did something that made me look silly.
They teamed up with CTW and reissued the (apparently classic) tape edit 12" of C Is For Cookie. It looks like this:
The idea is, the record represents a bit of hip hop pre-history because it features a club remix created before the advent of digital editing. The multitrack tapes were physically sliced, copied and spliced, in addition to having different elements mixed higher or lower and/or having effects applied to them.
So what do you suppose makes up a huge chunk of this remix? My bassline, isolated. This bugs me for two reasons - one is that if they'd done that on the LP version (or I'd ever found the insanely rare and valuable 12" release), I would have been saved a lot of sample chopping time. The other is that I would NEVER sample a reissue, especially one that came out on a sample-based music label. It'd be like using a paint-by-numbers book if you wanted to be an artist, you know? So I'm frightened of the idea of someone recognizing my bassline, knowing about this reissue (maybe without even knowing about the LP version) and assuming I did something I would never do.
Okay, I'm sure you didn't need to hear all that. But what you DO need to know is what the b-side of the record is.
Pinball Number Count by The Pointer Sisters (DJ Food edit)
Yeah, that's "one two three FOUR FIVE! six, seven eight NINE TEN! Eleven twelve!" from the pinball animations. It was secretly performed by the Pointer Sisters. And for the 12", all of the separate, tiny vignette versions from the show, with their different solos and numbers called, have been edited into one big funky track.
If you love old sesame street music like I do, you need this.
Man, I had that album on 8-track tape!
I have both albums at my parents somewhere. I have been meaning to transfer all my children albums and my father's children albums (imagine a album from the 1940s about bees that is a whole lot wrong) onto my computer and CD but I haven't had the chance. It really should be saved.
I just remembered another album I had from that era:
That was one of my favorites because the record pictured on the front was actually a raised-foil imprint. I got yelled at for trying to put it on my record player. My mom said I was going to ruin the needle (and it didn't work anyway).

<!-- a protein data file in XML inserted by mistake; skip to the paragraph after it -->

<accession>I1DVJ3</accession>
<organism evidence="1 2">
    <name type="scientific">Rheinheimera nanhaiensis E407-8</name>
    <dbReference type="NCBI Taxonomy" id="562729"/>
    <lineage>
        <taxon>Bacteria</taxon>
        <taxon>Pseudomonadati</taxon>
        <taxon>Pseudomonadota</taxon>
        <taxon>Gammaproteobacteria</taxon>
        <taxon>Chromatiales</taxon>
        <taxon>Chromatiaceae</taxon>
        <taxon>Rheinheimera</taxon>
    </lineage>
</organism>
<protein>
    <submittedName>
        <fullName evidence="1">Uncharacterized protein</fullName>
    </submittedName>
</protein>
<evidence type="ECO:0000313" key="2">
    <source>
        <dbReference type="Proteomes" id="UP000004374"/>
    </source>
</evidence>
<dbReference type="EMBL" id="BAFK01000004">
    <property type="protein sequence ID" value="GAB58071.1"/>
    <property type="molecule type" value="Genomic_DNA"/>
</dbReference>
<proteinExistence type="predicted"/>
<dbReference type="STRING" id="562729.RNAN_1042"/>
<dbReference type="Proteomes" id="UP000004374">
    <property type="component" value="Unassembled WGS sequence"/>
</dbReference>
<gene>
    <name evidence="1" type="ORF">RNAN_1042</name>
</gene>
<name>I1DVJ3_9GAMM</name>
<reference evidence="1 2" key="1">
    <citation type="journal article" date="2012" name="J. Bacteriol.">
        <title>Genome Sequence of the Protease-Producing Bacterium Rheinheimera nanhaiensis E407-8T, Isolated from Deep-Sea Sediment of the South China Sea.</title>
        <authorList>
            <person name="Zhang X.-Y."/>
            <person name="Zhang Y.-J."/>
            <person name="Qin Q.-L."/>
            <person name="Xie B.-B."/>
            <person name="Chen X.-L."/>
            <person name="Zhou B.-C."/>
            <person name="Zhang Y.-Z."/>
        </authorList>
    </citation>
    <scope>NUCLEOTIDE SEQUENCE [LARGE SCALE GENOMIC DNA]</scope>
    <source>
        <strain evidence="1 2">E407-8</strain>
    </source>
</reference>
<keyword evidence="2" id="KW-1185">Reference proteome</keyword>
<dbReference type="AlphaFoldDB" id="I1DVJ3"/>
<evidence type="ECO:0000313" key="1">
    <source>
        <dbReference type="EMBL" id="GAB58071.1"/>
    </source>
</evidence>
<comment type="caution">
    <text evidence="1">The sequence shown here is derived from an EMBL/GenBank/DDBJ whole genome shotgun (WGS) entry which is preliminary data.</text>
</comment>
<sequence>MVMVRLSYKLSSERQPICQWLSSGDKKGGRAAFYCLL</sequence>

WHEN GUILELESS PUPPETS ATTEMPT DISCO WE ALL WIN/THE VELVET UNDERGROUND COVERS ARE PARTICULARLY INTRIGUING/
|Date:||May 8th, 2005 01:42 pm (UTC)|| |
Shake those tail feathers, Bernice!
|Date:||May 8th, 2005 04:07 pm (UTC)|| |
I think I had Sesame Disco, but not Fever. Though I do have a mix tape with "Rubber Duckie" and "Has Anybody Seen My Dog" on it.
Ah ... Marty ... one of the lost muppets ... where have you gone Don Music and Sherlock Hemlock.
"Rubber Duckie" is interesting to hear Henson ad-libbing to cover the extensive intrumental parts. He seems to run out of ideas by the end.
Interesting story: Before I was born, my parents were unfamiliar with "Sesame Street," as there wasn't much reason to be. But they had heard "Rubber Duckie," which was a moderate radio hit in the early 70s. They thought it was just some weird novelty song. Only years later did they discover it was sung by a puppet.
Then there's the story of when my father was pretty sure he heard Tom Lehrer singing on "Electric Company" ...
|Date:||May 9th, 2005 02:06 am (UTC)|| |
Dammit! Always forget to sign these things!
PS Remember how Whack Flapjack had starred, in the 70s, in a movie called Disco Avenger and there was a fight scored with the "Rubber Duckie" track?
PPS Remember Al and Tipper getting down to "Disco Frog" on "Wannabe Radio"?